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Tuesday, October 04, 2005

Saudi Arabia blocks access to blogger.com

No eating, no drinking, no sex and no blogging.


Saudi agency blocks access to blogger.com

Reporters Without Borders today called on the Internet Services Unit (ISU), the agency that manages Web filtering in Saudi Arabia, to explain why the weblog creation and hosting service blogger.com has been made inaccessible since 3 October, preventing Saudi bloggers from updating their blogs.

“Saudi Arabia is one of the countries that censors the Internet the most, but blog services had not until now been affected by the ISU’s filters,” the press freedom organisation said. “The complete blocking of blogger.com, which is one of the biggest blog tools on the market, is extremely worrying. Only China had so far used such an extreme measure to censor the Internet.”

Reached by Reporters Without Borders, the ISU recognised that it had blocked access to blogger.com but did not give any reason. Blogger.com is the point of entry to the management interface for all the weblogs hosted on this tool. In other words, this is the webpage bloggers need to access to update their blogs. According to our tests, names under the blogger.com domain (for example, www.myblog.blogger.com) are not however being filtered. This means that Saudi Internet users can still access the blogs hosted on this service.

The Saudi authorities acknowledge blacklisting more than 400,000 websites. A very wide range of sites are affected, including political organisations, non-recognised Islamist movements and publications containing any kind of reference to sexuality.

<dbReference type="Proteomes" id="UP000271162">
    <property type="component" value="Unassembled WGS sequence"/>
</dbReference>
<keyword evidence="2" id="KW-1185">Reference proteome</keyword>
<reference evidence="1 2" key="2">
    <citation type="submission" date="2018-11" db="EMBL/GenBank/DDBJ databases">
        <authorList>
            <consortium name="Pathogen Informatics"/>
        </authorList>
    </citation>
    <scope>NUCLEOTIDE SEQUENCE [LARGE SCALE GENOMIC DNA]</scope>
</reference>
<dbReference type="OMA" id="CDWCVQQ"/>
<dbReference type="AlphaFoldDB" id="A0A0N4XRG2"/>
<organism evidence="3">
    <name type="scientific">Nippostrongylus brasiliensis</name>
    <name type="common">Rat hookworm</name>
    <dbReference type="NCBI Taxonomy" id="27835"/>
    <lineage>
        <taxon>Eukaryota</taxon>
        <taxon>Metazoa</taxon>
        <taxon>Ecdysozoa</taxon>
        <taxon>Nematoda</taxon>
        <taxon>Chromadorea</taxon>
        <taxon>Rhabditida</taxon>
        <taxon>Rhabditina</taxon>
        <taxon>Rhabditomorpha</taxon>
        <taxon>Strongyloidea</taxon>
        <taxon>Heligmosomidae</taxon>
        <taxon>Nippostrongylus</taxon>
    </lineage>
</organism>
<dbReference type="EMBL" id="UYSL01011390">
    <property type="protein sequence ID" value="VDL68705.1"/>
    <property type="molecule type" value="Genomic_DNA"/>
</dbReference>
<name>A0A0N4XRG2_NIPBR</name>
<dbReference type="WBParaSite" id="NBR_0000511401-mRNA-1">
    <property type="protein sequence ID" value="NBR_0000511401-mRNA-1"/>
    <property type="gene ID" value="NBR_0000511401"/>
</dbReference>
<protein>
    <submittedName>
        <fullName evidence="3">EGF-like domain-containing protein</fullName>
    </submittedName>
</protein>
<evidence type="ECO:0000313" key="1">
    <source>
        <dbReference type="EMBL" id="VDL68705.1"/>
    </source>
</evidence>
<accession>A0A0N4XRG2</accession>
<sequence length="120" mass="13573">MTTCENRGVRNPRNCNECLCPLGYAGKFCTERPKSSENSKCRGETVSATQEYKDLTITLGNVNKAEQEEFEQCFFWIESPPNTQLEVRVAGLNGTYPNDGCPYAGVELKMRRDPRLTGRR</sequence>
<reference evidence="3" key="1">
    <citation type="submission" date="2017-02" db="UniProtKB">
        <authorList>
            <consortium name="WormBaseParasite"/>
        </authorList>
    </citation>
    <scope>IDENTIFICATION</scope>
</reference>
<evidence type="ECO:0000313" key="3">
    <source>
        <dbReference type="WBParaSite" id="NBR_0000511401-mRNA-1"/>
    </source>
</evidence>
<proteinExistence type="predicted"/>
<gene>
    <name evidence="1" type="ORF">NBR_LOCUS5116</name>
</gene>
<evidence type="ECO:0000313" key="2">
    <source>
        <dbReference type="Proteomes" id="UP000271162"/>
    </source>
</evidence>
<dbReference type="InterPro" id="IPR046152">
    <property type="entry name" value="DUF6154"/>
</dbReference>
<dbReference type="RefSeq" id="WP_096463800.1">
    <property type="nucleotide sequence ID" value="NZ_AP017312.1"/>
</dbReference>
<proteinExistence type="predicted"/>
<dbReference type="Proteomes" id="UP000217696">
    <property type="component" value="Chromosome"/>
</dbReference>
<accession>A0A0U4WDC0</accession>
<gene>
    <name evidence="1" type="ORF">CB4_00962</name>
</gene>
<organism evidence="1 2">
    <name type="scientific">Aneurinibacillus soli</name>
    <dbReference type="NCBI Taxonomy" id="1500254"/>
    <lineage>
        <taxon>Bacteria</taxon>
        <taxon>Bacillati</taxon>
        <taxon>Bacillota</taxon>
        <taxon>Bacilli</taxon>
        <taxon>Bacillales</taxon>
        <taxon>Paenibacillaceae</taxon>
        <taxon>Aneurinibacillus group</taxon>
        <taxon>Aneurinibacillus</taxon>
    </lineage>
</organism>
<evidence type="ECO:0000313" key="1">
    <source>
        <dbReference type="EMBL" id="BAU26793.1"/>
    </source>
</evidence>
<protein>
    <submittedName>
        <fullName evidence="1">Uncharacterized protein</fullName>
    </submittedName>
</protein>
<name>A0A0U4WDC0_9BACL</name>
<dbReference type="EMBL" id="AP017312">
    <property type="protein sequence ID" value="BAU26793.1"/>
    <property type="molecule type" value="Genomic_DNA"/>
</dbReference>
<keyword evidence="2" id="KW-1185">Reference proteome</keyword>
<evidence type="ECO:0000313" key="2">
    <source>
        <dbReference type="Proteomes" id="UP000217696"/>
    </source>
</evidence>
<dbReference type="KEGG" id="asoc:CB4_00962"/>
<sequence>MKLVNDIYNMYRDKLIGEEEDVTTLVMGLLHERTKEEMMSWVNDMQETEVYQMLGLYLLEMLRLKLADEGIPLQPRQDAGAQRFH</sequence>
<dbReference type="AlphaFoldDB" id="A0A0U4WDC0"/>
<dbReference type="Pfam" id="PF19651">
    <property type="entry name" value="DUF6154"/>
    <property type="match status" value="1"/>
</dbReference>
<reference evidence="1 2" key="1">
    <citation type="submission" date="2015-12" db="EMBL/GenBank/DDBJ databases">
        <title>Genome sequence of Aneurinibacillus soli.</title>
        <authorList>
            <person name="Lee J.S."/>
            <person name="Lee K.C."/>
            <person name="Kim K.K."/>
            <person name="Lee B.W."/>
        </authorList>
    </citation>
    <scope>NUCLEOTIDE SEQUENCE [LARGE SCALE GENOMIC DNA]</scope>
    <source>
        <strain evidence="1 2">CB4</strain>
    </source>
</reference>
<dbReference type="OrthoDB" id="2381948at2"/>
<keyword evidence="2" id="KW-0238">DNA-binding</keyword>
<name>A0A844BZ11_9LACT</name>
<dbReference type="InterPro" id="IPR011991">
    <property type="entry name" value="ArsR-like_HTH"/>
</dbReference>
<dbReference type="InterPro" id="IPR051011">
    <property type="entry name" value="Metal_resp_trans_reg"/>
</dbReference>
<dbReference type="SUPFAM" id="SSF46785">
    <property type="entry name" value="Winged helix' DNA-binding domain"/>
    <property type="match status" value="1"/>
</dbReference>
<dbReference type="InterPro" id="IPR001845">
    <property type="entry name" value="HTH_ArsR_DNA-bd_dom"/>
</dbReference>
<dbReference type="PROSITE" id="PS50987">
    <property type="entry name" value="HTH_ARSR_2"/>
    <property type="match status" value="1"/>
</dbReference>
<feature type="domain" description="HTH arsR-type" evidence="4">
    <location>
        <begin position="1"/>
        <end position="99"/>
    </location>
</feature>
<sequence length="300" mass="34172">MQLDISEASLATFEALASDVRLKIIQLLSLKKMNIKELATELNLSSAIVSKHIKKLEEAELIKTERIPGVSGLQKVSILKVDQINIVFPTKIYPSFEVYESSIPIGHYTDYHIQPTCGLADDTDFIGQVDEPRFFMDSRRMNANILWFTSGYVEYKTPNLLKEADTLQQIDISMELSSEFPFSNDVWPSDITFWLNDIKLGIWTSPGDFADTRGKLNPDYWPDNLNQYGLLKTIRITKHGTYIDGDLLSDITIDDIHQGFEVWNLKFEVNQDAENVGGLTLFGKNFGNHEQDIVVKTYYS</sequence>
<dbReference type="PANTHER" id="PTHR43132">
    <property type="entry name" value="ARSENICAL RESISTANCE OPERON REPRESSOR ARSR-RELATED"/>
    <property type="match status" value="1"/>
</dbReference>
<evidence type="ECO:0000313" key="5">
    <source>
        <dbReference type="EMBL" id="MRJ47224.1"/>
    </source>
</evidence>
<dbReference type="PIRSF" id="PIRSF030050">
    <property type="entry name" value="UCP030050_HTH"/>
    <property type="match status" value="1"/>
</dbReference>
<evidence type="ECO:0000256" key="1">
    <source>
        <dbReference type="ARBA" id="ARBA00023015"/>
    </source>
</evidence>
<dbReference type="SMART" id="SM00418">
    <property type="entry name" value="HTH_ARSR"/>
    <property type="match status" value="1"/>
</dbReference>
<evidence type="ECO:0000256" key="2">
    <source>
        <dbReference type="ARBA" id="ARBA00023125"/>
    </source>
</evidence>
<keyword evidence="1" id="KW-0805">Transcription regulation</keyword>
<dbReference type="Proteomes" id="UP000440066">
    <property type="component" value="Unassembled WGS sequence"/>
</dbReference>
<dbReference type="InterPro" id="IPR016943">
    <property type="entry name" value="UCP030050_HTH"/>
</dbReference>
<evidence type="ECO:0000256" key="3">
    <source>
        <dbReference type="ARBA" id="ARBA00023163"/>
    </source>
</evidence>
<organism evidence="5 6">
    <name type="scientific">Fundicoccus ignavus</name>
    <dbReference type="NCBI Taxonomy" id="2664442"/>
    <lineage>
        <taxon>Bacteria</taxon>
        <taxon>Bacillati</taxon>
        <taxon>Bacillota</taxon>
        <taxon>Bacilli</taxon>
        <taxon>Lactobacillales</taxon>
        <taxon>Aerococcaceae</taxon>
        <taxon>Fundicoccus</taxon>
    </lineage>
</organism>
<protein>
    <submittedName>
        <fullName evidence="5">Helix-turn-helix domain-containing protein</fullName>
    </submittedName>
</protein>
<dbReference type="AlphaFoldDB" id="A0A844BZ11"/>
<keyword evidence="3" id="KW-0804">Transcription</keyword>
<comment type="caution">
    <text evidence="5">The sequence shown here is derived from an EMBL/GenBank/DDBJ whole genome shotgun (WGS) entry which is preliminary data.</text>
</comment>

The ISU (www.isu.net.sa) is the agency in charge of the Saudi Web censorship system. It manages the gateway used by all local ISPs and is thus able to control all Internet data exchanges. However, it just carries out instructions issued by the Saudi security services and does not itself decided what must be censored. The ISU offers an online form and e-mail address (abuse@isu.net.sa) that allows Internet uses to report what sites they would like to see blocked. Hundreds of such requests are received each day and are dealt with by a team assigned full-time to the job. The ISU’s filtering system uses technology acquired from the US company Secure Computing.

Blogger.com is a service provided by the US company Google.

UPDATE:

Meanwhile, the Pentagon has notified the U.S. Congress of possible military sales to Saudi Arabia valued at more than $2 billion.

Great "democracy building".

Comments:
I'm actually more suprised that it took this long for them to block it!
 
Oh no! I've just added this Saudi blog to my blogroll! I'll guess that I'll have to remove it!

http://muttawa.blogspot.com/2005_09_01_muttawa_archive.html#112764883377122937
 
I wish that Bush would shine his Democracy and Freedom light on the KSA. You would think that Bush would use his close personal relationship with the Royal family to open up the political process.

Being the cynic that I am. I think that US interests in the short run are best served by this archaic autocracy with its censorship laws.
The long run is another story.

Issam
 
Issam, you are right. When it comes to Saudi and other nations, democratization is the last on the list (this includes, sadly, Iraq). Oil is much more important. There's also the "stabilization" business. A stable and friendly autocratic regime is much better than a rampant and uncontrollable democracy (think Egypt). But I'm stating the obvious. US foreign policy has always been short-sighted and (understandably) interests-focused, thanks to the hydro-carbon addiction and other ailments.
 
BTW, Mubarak is in the KSA trying to cut a deal for his friend Bashar a la kaddaffi. This what I always argued would happen.

There is a consistent political line for the Assad Dynasty from 1967 to now in the service of Western interests. Look at what the Israelis are saying:
http://www.haaretzdaily.com/hasen/spages/631831.html

Assad still has a role to play for some.

Issam
 
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